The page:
Josh Johnson lowered his ERA to 1.61, allowing one run in 6 1/3 innings in the Marlins’ 3–2 win over the Rockies. But for the fifth time this season, Florida’s bullpen cost Johnson a victory. That tied Johnny Cueto for the highest total in the majors this season, and it matched Johnson’s total of squandered wins in 2009. In fact, he’s the first pitcher in the Marlins’ 17-year history to lose five or more potential wins in consecutive seasons. It was also the fifth time this season that Johnson failed to win a start in which he allowed fewer than two runs. The only other pitchers with at least five such starts are John Santana (six), Gavin Floyd (five), and Randy Wells (five).
Matt Holliday’s fourth-inning single off Cole Hamels was the Cardinals’ only hit in the Phillies’ 2–0, 11-inning win at St. Louis on Thursday. It was only the third game since 1900 that went beyond the 10th inning in which a team allowed only one hit. One was the game in 1959 in which Harvey Haddix of the Pirates was perfect through 12 innings before losing, 1–0, to the Braves, with Joe Adcock’s baserunning blunder turning a potential home run into a game-winning double. The other was a 2–1 Yankees victory over the Angels in 1962 in which Whitey Ford pitched seven hitless innings and Jim Coates allowed a ninth-inning single to Buck Rodgers. That was also the game in which Roger Maris set an AL record that still stands when he was walked intentionally four times.
Derek Jeter hit his first inside-the-park home run since his rookie season in the Yankees’ 10-4 win over the Royals. Jeter’s previous inside-the-parker was also against Kansas City (Aug. 2, 1996). Only two other active players have more than one IPHR against the same team: Randy Winn against the Yankees and Chase Utley against the Reds (2 each). At age 36, Jeter became the oldest Yankees player to hit an inside-the-park home run since Earle Combs did it against the Washington Senators in 1935. Combs was 20 days older at the time than Jeter was on Thursday.
Today’s Leaderboard: As we know, Alex Rodriguez is 1 HR shy of becoming only the 7th player in baseball history to hit 600 career HR. A-Rod would probably prefer to hit the milestone HR in front of adoring Yankee fans rather than on the road (the Yankees start seven-game road trip through Cleveland and Tampa Bay on Monday). Luckily for A-Rod, there are 3 more games this weekend against Kansas City, a team he hit milestone HR No. 1 and 500 against (he also hit HR No. 499 and 599 against KC).
A-Rod’s 41 career HR against the Royals are second-most among active players and tied for 2nd with Rafael Palmeiro among ALL players.
Key Matchup: Brian Bannister takes the hill Friday night for the Royals at Yankee Stadium. Among pitchers he has faced at least 10 times in his career, Alex Rodriguez's best AB per HR rate is against Bannister. Overall, A-Rod is hitting .571 (4-for-7) with 3 HR and 6 RBI while posting a 1.857 slugging percentage against the righty. According to ESPN Stats and Information, on Bannister’s most common pitch, the fastball, Rodriguez is batting .500 with a 2.000 slugging percentage, .600 on-base percentage and two home runs in four at-bats.
Trivia Answer: Alex Rodriguez hit his first career HR on June 12, 1995 against Tom Gordon. His 500th career HR was on August 4, 2007 off Kyle Davies.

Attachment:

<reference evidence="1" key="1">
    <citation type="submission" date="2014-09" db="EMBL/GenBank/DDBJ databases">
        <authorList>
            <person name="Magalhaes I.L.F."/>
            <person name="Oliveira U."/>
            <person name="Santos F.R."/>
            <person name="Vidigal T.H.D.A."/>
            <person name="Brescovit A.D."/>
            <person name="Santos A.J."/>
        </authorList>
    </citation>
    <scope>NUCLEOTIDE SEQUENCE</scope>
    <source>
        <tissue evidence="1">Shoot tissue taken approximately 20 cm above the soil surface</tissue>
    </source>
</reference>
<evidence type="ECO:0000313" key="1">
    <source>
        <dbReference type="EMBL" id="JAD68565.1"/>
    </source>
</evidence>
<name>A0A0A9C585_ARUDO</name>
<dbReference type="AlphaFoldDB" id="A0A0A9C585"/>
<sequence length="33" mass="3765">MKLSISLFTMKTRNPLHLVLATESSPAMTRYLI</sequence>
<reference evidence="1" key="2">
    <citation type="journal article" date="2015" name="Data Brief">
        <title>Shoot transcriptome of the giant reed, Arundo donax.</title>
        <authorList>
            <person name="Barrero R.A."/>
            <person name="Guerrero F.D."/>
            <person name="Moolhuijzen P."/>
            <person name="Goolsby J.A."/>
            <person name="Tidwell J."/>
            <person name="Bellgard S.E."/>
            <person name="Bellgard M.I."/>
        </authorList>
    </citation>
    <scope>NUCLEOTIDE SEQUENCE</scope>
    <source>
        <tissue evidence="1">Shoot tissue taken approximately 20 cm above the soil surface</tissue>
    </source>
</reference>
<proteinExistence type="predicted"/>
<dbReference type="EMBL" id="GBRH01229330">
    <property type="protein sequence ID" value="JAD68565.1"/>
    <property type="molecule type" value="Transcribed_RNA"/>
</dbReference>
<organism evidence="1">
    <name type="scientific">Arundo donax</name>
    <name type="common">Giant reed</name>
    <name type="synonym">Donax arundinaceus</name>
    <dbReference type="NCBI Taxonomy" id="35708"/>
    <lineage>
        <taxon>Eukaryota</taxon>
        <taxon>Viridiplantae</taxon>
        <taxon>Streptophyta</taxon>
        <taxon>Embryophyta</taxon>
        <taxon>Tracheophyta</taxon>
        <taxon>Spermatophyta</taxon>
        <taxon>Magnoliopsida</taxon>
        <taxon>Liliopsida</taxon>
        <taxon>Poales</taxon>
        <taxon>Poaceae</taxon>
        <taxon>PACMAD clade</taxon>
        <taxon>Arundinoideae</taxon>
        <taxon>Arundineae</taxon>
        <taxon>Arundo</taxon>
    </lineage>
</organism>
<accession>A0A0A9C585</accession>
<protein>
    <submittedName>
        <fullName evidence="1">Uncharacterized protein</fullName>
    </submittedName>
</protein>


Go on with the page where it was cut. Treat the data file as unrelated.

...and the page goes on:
- Among starting pitchers, only Carlos Silva (70.0) throws a higher percentage of first-pitch strikes than Cliff Lee (69.0). So it should be little surprise that batters come out swinging. Opponents swing at 39.2 percent of Lee’s first pitches. The last starter with a higher rate? Johan Santana’s 39.7 in 2005.
- Somehow Scott Downs has put together a solid season in the Toronto bullpen despite a 45.0 first-pitch strike percentage. After a 1-0 count, opponents are hitting just .217 against Downs.
- James Shields has given up 34 hits on the first pitch, and is on pace to allow the most for the second straight year. Opponents are hitting .540 against him on the first pitch (league average is .339).
- Shields has also allowed seven first-pitch home runs. The entire Yankees’ pitching staff has allowed just four.
- Chris Carpenter has hit four batters with the first pitch. That is more than seven teams have all season.
- As a team, no one swings at the first pitch more than the Blue Jays (33.2 percent) or less than the Red Sox (19.1). Not surprisingly, the Blue Jays have the fourth-worst batting average on the first pitch (.310), while the Red Sox are fourth-best (.371).
- Of Geovany Soto’s eight home runs, five came on the first pitch. He has the highest first-pitch OPS (2.115) of any player with at least 20 plate appearances ending on the first pitch.
- Pablo Sandoval has grounded into nine double plays on the first pitch this season. That’s more than six teams and almost twice as many as the Mets (5).
- Brett Gardner has only swung at the first pitch 18 times all season and has the second lowest percentage of swings in the majors behind Franklin Gutierrez. Gardner has made those swings count, having gone 5-for-8 on the first pitch.
Today’s Leaderboard: Given that no one swings at a higher percentage of first pitches, it should be no surprise that Vladimir Guerrero leads the majors with 22 RBI on the first pitch. Delmon Young is next with 21. In his career, Guerrero has 382 RBI coming on the first pitch. That’s 78 more than the next active player (Manny Ramirez).